Book reviews

Review: Matt Stoller’s ‘Goliath’

Battling big business for over a century

Thanks to the ascent of tech giants such as Google, Facebook, and Amazon, legislators, policy analysts, and pundits are taking a fresh look at antitrust law. The time is ripe for books laying out both sides of this issue: the populist case that we need to smack down companies that get too big and powerful, and the libertarian case that the government should keep its clumsy hands off our most successful businesses.

Review: ‘For the Record’ by David Cameron

Europe looms large in former PM's memoir

A man buying a shed is rarely newsworthy. But in 2017, Britain's recently departed prime minister David Cameron made headlines for doing exactly that. With plenty of snark, the press reported on the price tag—$30,000—and plush features of this upmarket "shepherd's hut"

Review: ‘The Art of Return’

Remembering the last revolution

Glue Pour (1969) : Holt-Smithson FoundationContemporary visual art has a history problem. It often strikes viewers as disconnected from great works of the past or any kind of context, aiming at originality for originality's sake. What does a barrel of glue poured down a muddy hillside or a light bulb frozen in a cube of ink have to do with art? Fortunately for the perplexed viewer, National Gallery curator James Meyer has noticed the problem. His new book The Art of Return: The Sixties & Contemporary Culture offers a thoughtful account of how art and history inform each other, even in postmodern art.

Review: ‘This Is Not Propaganda’ by Peter Pomerantsev

Too much information is a bad thing

I really wanted to like Peter Pomerantsev's new book, This Is Not Propaganda. His columns in the LRB, the Guardian, and the American Interest (where I was once a staff writer) are almost always incisive and absorbing. And his first book, Nothing Is True and Everything is Possible, established him as a clearheaded capturer of the mind-fogging milieu of Putin Era Russia.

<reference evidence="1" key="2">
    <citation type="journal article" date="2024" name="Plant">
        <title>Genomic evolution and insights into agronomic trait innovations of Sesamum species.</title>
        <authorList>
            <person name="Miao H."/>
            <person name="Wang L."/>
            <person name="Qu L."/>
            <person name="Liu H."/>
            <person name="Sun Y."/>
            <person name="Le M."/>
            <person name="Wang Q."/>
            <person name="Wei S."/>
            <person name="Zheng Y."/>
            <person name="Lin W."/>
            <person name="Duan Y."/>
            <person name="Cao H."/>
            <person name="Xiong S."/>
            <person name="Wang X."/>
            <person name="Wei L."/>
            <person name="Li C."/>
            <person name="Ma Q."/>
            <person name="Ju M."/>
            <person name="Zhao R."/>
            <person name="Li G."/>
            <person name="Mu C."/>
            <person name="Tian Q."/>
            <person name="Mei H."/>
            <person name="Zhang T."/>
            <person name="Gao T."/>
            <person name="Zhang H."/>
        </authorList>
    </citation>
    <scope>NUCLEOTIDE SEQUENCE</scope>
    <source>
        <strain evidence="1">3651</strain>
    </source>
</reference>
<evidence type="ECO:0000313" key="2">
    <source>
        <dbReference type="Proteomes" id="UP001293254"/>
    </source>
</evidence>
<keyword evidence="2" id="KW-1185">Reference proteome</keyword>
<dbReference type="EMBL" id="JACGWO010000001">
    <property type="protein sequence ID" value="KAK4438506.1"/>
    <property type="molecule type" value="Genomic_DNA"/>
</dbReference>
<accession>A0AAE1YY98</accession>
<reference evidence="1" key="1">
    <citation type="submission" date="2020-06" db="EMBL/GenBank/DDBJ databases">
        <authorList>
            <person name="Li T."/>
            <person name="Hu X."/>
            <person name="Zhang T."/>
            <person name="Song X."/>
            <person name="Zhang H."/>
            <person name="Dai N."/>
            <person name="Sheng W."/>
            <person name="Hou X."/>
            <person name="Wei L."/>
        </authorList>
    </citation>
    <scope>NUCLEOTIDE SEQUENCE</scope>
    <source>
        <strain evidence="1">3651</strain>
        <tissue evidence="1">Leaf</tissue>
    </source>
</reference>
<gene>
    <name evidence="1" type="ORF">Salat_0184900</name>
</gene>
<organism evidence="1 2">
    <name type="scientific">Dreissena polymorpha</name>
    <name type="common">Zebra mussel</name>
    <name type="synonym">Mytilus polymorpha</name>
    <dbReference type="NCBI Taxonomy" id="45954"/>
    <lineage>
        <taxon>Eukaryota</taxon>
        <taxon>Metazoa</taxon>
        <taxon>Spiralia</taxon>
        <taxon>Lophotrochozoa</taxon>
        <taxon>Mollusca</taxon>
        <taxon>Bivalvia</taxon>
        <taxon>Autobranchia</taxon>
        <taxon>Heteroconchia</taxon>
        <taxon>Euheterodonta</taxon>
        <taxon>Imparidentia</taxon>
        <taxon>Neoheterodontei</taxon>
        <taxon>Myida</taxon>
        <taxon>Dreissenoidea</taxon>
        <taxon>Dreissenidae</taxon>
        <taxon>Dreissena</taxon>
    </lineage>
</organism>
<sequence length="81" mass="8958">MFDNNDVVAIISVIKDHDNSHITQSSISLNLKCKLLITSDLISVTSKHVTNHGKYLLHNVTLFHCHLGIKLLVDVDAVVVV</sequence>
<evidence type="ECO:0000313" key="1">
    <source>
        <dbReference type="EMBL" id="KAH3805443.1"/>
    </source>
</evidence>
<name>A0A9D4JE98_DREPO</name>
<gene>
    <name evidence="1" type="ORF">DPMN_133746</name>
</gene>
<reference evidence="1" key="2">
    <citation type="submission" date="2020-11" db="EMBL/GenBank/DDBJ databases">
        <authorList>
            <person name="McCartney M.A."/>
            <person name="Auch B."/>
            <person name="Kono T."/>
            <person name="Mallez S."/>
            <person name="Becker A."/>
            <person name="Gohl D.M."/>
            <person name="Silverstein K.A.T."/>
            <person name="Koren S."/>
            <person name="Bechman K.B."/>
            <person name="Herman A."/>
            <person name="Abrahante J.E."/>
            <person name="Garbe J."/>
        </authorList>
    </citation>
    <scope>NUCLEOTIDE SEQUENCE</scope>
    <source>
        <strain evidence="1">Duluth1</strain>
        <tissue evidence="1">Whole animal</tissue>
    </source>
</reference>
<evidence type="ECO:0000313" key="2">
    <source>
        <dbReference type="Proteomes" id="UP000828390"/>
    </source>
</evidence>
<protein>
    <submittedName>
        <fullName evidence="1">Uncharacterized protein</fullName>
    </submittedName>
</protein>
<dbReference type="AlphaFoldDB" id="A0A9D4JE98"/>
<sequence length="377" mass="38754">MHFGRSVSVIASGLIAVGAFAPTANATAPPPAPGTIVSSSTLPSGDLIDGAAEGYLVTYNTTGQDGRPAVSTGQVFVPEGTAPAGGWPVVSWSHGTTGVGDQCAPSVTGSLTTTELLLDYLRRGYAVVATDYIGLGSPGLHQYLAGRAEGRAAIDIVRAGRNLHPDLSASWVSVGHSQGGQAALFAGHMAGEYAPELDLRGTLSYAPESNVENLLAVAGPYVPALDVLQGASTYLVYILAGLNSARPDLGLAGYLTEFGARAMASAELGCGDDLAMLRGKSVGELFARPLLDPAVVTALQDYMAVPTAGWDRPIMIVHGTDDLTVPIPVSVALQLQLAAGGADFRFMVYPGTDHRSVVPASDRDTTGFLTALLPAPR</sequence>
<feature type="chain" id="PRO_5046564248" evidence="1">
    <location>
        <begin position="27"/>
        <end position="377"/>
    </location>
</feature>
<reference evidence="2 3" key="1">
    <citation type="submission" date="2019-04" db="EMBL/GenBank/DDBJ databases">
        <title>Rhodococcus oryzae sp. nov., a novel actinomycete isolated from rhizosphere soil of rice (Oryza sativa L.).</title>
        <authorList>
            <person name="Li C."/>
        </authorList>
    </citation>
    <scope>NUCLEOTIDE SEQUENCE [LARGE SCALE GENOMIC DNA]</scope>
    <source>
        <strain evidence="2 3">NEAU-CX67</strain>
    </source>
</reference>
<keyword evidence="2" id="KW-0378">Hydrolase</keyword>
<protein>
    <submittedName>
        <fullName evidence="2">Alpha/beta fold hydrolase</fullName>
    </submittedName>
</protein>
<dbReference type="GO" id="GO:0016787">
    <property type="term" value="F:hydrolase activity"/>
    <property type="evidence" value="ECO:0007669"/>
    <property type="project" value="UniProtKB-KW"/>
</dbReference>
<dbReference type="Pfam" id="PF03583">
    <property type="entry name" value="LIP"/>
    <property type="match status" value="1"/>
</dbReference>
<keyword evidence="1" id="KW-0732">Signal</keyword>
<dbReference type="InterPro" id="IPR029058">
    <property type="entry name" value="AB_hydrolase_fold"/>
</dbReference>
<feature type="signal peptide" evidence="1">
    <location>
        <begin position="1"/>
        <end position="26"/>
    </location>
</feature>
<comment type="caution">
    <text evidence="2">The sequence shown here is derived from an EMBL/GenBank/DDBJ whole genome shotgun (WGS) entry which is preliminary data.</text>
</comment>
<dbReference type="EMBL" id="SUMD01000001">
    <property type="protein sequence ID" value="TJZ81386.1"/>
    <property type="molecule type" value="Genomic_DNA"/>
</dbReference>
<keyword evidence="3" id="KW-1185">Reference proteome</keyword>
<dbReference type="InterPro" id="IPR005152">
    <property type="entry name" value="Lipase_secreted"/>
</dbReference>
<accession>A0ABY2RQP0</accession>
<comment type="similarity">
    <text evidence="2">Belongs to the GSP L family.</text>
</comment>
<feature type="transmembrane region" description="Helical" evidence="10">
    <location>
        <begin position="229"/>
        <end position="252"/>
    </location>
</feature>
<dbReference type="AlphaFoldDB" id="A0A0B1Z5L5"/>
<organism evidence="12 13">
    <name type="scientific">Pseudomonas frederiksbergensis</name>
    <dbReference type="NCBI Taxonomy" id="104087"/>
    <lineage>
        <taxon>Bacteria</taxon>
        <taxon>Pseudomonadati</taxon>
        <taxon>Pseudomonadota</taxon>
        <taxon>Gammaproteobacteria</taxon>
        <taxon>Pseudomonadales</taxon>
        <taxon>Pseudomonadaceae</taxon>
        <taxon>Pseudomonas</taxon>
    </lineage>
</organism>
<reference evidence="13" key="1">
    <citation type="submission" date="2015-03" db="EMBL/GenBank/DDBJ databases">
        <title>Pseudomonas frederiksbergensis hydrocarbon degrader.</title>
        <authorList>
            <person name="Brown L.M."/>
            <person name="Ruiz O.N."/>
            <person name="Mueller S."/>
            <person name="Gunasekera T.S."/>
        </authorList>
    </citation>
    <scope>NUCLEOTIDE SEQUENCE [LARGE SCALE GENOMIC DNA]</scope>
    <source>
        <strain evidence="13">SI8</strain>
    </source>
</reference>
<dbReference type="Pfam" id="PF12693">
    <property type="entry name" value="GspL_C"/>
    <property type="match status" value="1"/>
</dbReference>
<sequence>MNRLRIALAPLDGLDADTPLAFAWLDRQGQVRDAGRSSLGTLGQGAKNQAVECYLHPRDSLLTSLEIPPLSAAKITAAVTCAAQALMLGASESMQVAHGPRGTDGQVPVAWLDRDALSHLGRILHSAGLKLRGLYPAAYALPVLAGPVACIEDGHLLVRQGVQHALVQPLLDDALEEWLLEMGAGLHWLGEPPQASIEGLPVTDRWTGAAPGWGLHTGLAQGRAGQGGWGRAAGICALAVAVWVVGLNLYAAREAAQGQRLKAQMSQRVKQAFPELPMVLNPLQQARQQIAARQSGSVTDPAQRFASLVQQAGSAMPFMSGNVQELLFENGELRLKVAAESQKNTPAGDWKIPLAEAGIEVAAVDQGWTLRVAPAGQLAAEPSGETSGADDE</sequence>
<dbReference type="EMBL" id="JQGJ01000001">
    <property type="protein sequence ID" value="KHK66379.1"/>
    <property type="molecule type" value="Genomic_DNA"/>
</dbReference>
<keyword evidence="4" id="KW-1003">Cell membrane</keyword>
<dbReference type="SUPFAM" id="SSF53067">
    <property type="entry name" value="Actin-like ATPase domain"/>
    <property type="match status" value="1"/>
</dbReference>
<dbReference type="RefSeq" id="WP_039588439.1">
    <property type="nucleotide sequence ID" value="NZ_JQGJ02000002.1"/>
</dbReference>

Review: ‘Cold Warriors’ by Duncan White

Anti-communist writers didn't just describe the Cold War; they were part of it

When he fled Spain in the summer of 1937, one step ahead of the secret police, George Orwell lost his personal copy of a pamphlet by Stalin with the ominous title Defects in Party Work and Measures for Liquidating Trotskyite and Other Double Dealers.

Review: ‘Primal Screams’ by Mary Eberstadt

Youth use identity politics to cope with boomers' mistakes, family breakdowns

In her new book Primal Screams, Mary Eberstadt manages the nearly impossible: finding something new—and worthwhile—to say about identity politics. It'd be fair to wonder whether we really needed one more take on the topic. Plenty already exist, many of them either to virtue signal or take swings at the easy punching bag that millennials are. But for all that's already been said about identity politics, there's one big question nobody's answered: Why do young people find it so appealing?

Review: The Mosquito by Timothy Winegard

Timothy Winegard’s history of our most constant pest

Here's an odd, interesting, and mostly useless fact: The word canopy, meaning an awning or covering, derives from kónops, an Ancient Greek word for mosquito. And here's another odd fact: The word canapé—the bite-sized bit of cocktail-party food—derives from the same root. It's mosquitoes, all the way down.

Review: ‘Thank You For My Service’

From Balad to Black Rifle

Beneath layers of playful, irreverent humor, Mat Best’s memoir Thank You For My Service is a serious book about a former U.S. Army Ranger navigating his way back into civilian life, overcoming an addiction to war, and trying to support his fellow veterans.

Review: Ruth Reichl’s ‘Save Me the Plums’

She ate, she wrote, she conquered

Ruth Reichl /For Ruth Reichl, one memoir is not enough. Her early years were covered in Tender at the Bone. Then came her career as an L.A. Times food critic in Comfort Me with Apples (where she also confesses to infidelity). In Garlic and Sapphires she chronicles her stint as the New York Times's often incognito restaurant reviewer. For You Mom, Finally grapples with Reichl's relationship with her mentally unstable mother. And now there's Save Me the Plums, which covers Reichl's tenure at Gourmet—right up to its untimely demise.

Review: Roger L. Simon’s ‘The GOAT’

A tennis pro pays a steep price to be the Greatest of All Time

It was three or four years ago that the word GOAT finally gnawed through the fence of minor sports blogs and started gamboling in the greener fields of television and newspaper commentary—GOAT, that is, as an acronym for "Greatest of All Time."